Adam Langer – Mind Mangler
Oh boy, oh boy, The Salinger Contract is a thoroughly, obsessively, compulsively page turning read, combining the elements of crime fiction, with a blistering, surgically precise picking apart of the publishing industry, small-town academia and, even more deliciously, a tangly, knotted, play with literature itself.
The problem for any reviewer is that to unpick any of this is to spoil a potential reader’s journey. So I won’t!
Just be aware that the central character and narrator is a writer with one book to his credit, a house-husband with a writer’s block, a good marriage and a wife in academia. He has a tenuous friendship with, and admiration for, with another writer, who has been successful but is now on a downward trajectory. Both admire hugely that writer whose book was inspiration, for good and ill, to so many young men (and women) at a certain stage in their lives – Catcher In The Rye. Salinger and other writers, Mailer, Harper Lee stalk the pages.
The literature obsessed are likely to enjoy the author’s mind games with his readers the most, but even if you have never read The Catcher In The Rye, To Kill A Mockingbird or any books by any of the real writers within these pages, this is still likely to be a hugely enjoyable and entertaining read.
Real and imaginary writers stalk through these pages, and the reader will often be hard-pressed to tell the difference, and be sent scrambling for google to search which of the literary legends are the figments of Langer’s fertile imaginings
Given what is trending (Trending! Oh dear, oh dear) on best seller lists at the moment, some of the most fantastical creations seem unfortunately likely to be real. UK readers may particularly welcome (or not) something here. I’m afraid Mr Langer has left me like someone who has been told the most juicy piece of gossip they know they MUSN’T tell (a spoiler) but they really really want to tell someone. Perhaps someone could bring out an ‘I have read The Salinger Contract’ T-shirt, so that if we spot someone wearing this we could go into a huddle and exchange views, theories and best moments!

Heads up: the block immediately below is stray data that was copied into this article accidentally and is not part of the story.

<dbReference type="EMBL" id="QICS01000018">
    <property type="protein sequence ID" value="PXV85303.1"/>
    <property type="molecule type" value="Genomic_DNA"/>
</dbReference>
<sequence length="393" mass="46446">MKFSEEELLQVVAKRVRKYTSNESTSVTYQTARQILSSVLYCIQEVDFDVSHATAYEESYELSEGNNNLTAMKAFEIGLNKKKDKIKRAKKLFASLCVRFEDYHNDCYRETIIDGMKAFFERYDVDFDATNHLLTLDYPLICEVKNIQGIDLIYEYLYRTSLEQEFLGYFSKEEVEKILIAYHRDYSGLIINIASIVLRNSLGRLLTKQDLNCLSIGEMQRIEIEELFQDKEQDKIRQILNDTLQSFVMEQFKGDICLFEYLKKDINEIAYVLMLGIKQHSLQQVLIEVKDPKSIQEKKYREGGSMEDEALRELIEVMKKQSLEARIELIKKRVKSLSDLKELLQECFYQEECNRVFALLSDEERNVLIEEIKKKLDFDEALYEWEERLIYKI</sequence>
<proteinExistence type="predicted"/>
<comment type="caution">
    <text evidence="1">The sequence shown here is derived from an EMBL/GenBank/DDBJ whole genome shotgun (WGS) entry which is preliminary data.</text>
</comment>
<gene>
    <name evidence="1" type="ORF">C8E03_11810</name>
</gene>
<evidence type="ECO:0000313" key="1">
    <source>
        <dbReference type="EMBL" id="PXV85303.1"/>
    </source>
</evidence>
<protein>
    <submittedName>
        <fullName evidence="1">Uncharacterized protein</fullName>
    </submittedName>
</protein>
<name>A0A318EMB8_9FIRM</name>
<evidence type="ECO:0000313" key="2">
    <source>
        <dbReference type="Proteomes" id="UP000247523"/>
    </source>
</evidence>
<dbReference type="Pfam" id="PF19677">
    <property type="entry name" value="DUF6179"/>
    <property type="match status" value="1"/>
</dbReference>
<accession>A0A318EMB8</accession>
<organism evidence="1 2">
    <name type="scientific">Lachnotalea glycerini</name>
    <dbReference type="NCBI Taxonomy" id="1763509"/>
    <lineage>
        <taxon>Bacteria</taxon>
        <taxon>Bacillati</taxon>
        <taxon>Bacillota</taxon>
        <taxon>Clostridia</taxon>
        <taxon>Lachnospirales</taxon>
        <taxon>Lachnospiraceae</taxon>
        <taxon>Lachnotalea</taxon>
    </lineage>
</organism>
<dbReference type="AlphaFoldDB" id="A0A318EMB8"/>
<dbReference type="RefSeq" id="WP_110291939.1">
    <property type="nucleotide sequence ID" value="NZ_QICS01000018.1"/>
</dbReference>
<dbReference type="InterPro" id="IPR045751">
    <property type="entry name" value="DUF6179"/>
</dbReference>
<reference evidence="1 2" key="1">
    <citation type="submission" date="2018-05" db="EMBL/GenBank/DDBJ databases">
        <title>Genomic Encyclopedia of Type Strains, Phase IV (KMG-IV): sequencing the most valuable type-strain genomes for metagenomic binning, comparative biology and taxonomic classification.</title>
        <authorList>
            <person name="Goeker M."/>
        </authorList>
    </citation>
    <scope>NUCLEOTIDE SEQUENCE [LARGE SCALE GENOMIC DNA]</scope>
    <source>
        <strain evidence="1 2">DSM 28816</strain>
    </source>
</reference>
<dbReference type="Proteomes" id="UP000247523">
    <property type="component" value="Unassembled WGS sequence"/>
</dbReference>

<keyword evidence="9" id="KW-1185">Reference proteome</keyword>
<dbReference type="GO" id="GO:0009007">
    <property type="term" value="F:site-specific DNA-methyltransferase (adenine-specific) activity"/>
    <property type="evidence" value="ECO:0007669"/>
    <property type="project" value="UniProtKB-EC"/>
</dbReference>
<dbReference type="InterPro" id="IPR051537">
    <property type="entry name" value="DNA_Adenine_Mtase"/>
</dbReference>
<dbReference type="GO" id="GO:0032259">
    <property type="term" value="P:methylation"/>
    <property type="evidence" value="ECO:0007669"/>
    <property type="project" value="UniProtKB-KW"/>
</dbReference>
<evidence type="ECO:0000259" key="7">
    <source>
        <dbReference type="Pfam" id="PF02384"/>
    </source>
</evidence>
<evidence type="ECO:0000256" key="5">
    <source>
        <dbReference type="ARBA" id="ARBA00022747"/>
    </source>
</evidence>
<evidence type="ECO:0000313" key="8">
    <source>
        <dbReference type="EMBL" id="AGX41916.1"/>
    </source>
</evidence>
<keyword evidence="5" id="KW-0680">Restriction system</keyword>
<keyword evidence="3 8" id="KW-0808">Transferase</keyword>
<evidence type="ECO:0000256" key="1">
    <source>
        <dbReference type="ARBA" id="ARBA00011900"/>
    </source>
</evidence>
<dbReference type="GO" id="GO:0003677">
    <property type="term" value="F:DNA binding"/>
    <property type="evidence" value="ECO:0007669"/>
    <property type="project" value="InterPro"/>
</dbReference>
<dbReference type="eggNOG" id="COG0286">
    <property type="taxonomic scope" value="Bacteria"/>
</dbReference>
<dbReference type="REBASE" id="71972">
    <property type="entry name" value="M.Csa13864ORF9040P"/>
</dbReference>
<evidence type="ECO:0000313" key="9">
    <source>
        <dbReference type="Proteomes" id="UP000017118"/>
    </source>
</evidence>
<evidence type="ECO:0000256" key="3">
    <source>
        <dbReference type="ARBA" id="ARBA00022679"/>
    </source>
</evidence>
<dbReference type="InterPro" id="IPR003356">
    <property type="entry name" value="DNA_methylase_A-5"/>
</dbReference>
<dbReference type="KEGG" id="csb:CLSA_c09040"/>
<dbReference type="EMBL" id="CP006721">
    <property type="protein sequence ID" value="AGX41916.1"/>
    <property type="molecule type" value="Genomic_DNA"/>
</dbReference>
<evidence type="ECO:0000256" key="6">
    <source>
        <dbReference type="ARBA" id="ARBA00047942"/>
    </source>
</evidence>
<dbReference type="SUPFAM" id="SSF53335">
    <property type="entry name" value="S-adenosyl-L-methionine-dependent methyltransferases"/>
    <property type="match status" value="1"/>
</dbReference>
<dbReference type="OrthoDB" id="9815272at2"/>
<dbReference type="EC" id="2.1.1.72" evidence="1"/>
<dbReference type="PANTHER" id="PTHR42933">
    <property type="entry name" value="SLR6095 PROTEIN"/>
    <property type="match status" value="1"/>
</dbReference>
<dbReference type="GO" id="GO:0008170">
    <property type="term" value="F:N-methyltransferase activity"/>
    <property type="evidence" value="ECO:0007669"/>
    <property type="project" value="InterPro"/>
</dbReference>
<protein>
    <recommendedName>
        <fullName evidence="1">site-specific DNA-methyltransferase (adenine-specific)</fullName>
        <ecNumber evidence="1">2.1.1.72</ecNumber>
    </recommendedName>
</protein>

There is one particular volte-face section where I really thought he was going to lose my interest and I had an ‘oh – is this a clever too far moment – (and I’m still not sure what the answer is) – but he certainly picked up the threads again deftly. It may not, in the end, be quite as fully five star as I hoped, but, near as dammit!
I am now definitely going to visit Langer’s back catalogue.
I received this as an ARC from the publisher, – and what a teasing, tempting, satisfying literary feast it proved to be.
Clever Mr Langer – but, this is really not writing which is purely self-referential and self-congratulatory to those who recognise the allusions – I got some, am sure I missed many – there is that wonderful, page turning, WHAT HAPPENS NEXT which bites the reader hard and won’t let go. A fabulous heist!